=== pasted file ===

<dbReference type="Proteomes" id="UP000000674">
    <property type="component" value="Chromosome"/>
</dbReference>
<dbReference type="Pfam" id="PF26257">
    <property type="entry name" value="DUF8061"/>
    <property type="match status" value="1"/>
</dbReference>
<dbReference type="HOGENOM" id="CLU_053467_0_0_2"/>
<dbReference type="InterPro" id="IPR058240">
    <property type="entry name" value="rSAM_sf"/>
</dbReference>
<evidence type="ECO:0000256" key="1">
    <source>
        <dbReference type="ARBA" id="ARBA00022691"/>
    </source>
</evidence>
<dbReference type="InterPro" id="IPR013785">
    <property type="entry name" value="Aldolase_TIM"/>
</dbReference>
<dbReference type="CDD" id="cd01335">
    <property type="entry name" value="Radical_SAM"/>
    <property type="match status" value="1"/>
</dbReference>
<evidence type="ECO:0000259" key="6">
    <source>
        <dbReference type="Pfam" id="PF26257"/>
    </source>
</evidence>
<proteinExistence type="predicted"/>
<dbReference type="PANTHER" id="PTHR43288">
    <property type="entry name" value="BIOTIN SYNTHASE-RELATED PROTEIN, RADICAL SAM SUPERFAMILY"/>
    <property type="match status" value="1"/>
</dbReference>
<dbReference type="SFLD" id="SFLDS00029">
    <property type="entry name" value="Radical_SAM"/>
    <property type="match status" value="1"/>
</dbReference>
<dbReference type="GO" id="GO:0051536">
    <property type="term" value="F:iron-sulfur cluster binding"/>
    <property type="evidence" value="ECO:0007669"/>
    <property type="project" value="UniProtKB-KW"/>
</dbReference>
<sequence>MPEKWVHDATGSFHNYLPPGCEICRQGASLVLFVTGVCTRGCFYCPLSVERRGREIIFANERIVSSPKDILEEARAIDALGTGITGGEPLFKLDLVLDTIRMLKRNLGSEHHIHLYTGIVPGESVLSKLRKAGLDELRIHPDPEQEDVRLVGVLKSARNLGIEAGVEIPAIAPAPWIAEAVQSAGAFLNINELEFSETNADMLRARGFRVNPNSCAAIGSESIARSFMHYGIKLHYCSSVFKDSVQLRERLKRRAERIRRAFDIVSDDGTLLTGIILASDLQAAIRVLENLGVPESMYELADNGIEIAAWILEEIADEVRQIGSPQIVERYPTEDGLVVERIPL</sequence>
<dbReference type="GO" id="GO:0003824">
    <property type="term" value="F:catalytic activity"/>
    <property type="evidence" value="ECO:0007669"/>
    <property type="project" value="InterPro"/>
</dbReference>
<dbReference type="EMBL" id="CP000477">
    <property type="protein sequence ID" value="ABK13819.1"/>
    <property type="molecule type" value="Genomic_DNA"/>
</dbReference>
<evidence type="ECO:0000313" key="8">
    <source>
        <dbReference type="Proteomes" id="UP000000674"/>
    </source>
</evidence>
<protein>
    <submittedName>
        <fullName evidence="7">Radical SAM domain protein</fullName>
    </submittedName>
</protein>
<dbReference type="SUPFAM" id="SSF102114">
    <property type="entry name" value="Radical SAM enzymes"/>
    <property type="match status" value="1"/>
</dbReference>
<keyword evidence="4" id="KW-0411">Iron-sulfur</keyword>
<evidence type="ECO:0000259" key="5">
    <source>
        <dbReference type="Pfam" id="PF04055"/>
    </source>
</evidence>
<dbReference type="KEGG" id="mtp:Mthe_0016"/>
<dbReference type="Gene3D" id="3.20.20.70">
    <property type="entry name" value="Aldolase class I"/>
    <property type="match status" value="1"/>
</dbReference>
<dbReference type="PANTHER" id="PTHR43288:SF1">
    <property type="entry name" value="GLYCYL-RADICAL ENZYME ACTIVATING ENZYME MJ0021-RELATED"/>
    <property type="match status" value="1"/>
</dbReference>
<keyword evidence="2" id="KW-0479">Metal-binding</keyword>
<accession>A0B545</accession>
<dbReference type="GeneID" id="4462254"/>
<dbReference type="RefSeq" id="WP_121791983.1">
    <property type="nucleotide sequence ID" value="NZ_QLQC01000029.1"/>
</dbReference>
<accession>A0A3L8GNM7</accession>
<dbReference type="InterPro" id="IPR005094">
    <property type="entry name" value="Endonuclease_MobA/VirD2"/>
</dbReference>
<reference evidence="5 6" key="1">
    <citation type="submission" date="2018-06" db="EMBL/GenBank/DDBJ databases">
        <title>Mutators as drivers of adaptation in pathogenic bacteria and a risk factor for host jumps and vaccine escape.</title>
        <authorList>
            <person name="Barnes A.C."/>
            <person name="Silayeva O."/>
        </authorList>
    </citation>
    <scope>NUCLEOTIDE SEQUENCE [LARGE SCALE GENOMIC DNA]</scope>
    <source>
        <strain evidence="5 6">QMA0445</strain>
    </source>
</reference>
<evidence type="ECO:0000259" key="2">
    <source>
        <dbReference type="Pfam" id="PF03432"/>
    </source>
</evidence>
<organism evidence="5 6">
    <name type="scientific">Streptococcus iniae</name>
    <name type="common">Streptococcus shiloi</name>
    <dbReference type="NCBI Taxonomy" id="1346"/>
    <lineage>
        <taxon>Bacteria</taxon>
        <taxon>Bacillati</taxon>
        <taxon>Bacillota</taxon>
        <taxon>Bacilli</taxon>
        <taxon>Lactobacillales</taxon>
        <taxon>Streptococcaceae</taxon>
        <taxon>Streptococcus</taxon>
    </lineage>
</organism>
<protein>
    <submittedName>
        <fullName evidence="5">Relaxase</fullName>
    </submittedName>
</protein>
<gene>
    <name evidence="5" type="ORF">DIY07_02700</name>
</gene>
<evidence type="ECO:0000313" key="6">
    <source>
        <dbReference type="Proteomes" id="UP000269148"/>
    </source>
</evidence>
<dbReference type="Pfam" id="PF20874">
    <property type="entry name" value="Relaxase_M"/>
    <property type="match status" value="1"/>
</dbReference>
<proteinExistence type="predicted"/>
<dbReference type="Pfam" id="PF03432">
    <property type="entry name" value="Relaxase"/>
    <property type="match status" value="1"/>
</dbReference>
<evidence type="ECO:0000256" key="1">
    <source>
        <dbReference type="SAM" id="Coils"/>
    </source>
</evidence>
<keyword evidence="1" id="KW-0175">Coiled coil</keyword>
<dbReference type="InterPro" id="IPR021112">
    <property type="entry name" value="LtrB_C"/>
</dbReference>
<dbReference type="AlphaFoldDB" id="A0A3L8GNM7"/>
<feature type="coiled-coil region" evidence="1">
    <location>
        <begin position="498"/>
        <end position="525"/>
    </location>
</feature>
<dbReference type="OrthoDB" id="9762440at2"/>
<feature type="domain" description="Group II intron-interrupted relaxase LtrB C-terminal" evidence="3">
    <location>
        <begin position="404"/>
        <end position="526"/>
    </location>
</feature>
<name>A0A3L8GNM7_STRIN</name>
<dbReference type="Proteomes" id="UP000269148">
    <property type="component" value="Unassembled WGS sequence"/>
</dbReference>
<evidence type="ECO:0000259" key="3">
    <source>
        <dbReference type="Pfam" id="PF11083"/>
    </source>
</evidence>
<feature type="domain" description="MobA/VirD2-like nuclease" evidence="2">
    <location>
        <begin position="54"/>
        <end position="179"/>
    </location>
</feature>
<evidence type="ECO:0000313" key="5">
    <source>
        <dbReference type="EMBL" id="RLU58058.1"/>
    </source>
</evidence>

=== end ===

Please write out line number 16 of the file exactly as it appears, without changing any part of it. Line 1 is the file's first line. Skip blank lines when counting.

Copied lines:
</evidence>